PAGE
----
3. Mar 9, 2017 #2
    Bump? Wrong section of the forum?
  4. Mar 10, 2017 #3


    User Avatar
    Science Advisor

    It is the right forum, but it does not add up.

    You talk about 3200 RPM, but with a radius of 1.65m.
    That is going to be a significant flywheel with gyroscopic inertia.

    How will you lubricate the bearings with that surface speed and inertia.
    You should attach a sketch of the device showing dimensions.

    What RPM do you expect and what diameter do you really need.
    Is there a gearbox involved?
  5. Mar 10, 2017 #4
    Hey Baluncore, thanks for the reply.
    The object in question is an airplane propeller. The 3200 RPM is its max required RPM, optimal RPM being 2600. The weight of the propeller(3 blade) is 3.5kg. The propeller is designed to be pushed by a max 60HP engine which is how I calculated how much torque I'd need [60 = (T*3200)/5252)] = ~100 N.m. Approximately 98.5, on my initial calculation I had pulled 101.

    I can't mention too much as this is a project that we are developing for patent purposes, but the idea was that instead of having and engine in the middle of the propeller, to instead have a giant in-runner AROUND the prop.

    And this is where I ran into the above problems.
  6. Mar 10, 2017 #5

    jim hardy

    User Avatar
    Science Advisor
    Gold Member

    Hmmm ducted fan driven from the periphery... sounds logical, if you can make one that's practical.
    Seems to me you'll have to have heavy magnetic material out there at the ring anyhow.
    Why stick with a conventional prop? Seems to me a multiblade surrounded by a linear motor would make better use of the magnetic material , with more blade passings you'd get multiple 'pushes' per turn
    Then with small magnetic blade tips it becomes a conventional motor. You could probably adapt a washing machine motor controller . Search "Field oriented control"

    Navy has some efficient propellers for their submarines but details are sparse.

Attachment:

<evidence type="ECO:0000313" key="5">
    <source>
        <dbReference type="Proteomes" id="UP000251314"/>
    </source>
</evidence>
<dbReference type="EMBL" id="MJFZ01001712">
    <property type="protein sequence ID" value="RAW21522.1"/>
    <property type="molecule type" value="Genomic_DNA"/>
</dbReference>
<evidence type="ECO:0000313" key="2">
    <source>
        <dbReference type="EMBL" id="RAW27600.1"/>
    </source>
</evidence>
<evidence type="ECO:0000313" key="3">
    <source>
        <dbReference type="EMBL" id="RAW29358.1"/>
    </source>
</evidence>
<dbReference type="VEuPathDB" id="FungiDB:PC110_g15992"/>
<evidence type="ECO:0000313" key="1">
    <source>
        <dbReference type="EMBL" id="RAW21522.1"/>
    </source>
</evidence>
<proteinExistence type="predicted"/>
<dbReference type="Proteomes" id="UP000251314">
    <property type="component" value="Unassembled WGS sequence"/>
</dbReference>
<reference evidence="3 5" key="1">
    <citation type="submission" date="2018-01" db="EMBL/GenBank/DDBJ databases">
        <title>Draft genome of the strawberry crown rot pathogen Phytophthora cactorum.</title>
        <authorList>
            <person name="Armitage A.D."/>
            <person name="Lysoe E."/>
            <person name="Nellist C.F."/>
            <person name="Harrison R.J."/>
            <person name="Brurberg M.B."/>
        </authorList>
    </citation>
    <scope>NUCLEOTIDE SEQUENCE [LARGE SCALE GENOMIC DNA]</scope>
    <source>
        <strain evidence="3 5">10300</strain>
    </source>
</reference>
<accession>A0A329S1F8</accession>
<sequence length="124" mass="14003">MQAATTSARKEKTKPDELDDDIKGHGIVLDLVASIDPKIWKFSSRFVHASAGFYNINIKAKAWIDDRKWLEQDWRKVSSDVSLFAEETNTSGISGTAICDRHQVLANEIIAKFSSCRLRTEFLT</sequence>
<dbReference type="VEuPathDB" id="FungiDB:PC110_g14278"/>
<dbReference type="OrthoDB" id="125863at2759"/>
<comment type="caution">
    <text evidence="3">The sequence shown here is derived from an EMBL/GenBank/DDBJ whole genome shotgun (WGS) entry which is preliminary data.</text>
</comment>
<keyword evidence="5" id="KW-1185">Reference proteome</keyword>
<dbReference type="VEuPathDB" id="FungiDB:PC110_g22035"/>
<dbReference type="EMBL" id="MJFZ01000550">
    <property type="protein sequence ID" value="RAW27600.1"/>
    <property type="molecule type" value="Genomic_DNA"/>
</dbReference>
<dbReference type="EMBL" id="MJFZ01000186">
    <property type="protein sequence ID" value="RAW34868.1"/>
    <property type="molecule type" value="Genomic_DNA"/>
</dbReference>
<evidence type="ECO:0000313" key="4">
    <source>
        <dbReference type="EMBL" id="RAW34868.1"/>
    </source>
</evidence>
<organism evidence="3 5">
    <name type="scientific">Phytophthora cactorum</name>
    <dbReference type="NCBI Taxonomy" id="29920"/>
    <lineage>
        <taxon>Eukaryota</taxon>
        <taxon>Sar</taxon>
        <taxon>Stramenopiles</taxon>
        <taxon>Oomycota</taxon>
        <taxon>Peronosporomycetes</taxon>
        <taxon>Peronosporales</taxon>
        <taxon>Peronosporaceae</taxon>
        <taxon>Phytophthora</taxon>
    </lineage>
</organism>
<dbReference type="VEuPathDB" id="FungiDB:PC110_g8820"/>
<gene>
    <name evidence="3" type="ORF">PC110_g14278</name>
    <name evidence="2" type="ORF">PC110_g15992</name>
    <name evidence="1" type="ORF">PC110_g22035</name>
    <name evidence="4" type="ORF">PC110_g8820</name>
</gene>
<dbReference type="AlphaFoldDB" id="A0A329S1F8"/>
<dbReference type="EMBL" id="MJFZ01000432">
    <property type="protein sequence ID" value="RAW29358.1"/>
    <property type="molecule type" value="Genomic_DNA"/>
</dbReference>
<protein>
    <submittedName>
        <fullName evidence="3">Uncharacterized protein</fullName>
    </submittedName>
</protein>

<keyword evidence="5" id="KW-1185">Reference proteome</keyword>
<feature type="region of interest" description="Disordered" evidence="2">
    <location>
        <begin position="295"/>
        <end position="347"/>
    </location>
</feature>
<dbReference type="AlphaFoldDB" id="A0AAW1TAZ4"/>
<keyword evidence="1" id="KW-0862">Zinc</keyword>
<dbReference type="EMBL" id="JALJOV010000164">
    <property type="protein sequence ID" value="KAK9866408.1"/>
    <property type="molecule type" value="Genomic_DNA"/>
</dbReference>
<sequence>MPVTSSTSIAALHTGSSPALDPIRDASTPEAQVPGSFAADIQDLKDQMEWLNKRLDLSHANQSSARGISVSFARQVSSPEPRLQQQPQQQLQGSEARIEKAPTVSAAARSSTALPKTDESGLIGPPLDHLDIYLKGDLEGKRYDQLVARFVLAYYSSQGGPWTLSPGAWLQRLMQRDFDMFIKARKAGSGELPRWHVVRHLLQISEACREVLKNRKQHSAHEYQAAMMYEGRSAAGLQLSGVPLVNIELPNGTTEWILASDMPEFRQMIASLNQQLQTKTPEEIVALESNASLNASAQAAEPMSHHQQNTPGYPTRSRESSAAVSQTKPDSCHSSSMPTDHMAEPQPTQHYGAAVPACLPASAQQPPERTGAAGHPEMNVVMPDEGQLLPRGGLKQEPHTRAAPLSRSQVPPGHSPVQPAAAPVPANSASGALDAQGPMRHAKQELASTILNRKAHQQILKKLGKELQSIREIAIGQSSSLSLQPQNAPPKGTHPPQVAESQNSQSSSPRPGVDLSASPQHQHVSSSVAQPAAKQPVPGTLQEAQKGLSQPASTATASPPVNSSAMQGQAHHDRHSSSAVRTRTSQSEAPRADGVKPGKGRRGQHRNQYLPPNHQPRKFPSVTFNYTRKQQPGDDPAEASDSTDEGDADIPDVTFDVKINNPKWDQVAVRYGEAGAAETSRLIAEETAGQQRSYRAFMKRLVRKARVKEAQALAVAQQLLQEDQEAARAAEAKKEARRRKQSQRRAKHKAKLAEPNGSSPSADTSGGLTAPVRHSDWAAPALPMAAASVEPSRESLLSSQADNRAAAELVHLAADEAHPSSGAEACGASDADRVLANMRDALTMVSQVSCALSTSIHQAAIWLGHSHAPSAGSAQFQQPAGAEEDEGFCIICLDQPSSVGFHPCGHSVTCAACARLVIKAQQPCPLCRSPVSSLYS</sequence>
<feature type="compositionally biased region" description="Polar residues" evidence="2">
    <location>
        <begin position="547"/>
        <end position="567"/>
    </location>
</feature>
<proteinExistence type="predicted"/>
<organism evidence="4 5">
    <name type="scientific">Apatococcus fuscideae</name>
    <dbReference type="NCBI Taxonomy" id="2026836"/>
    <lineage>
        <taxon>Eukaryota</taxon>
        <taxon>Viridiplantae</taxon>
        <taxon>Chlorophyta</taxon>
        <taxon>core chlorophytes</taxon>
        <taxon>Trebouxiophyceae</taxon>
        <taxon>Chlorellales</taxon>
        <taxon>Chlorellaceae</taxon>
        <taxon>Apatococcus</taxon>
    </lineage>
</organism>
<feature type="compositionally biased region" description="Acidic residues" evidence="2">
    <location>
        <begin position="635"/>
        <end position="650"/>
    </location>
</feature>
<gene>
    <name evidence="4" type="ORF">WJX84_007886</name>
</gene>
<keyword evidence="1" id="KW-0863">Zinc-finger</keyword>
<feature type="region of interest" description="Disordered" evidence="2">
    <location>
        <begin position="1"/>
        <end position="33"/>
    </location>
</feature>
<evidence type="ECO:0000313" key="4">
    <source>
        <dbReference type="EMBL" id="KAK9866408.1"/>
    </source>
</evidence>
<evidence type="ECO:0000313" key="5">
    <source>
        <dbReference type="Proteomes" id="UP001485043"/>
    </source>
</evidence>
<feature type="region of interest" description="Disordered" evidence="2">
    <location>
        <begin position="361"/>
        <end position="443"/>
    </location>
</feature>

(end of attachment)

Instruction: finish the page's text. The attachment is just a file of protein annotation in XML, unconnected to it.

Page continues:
I'd study the blades on automobile radiator fans.

  7. Mar 10, 2017 #6
    Hey Jim,

    The idea is that the propeller, even though it has 3 blades, will be attached to a thrust bearing - which is essentially a full ring which will be absolutely covered in magnets.. Pretty much for those 99 teeth (33 per phase) around the entire diameter of the stator, the rotor (that thrust bearing) will be covered in 200 magnets, each neodynium N42 5kg adhesive magnets.

    Also, not sure what you mean by a multiblade surrounded by a linear motor. Could you elaborate?
  8. Mar 10, 2017 #7

    jim hardy

    User Avatar
    Science Advisor
    Gold Member

    click the ∑ symbol in bar at top of posting area and it offers you a list of symbols. Radians per second is usually written as omega, ω, about ¾ along first line of them.

    I do not know why your voltage comes out so high.
    Will try to look at your references tonite.
  9. Mar 10, 2017 #8


    User Avatar
    Science Advisor

    Radius = 1.7 metre. Diam = 3.4 metre. Circumference = 10.7 metre.
    3200 RPM = 53.33 rev/sec.
    Motor and blade tip velocity = 10.7 * 53.33 = 570.6 metre/sec.
    But the speed of sound is only 343. metres/sec.
    Mach 1.66 suggests something is very wrong with your parameters.

    The blade tips must be thinner as they approach the speed of sound. It will be difficult to support the propeller and transmit 60 HP through such thin tips.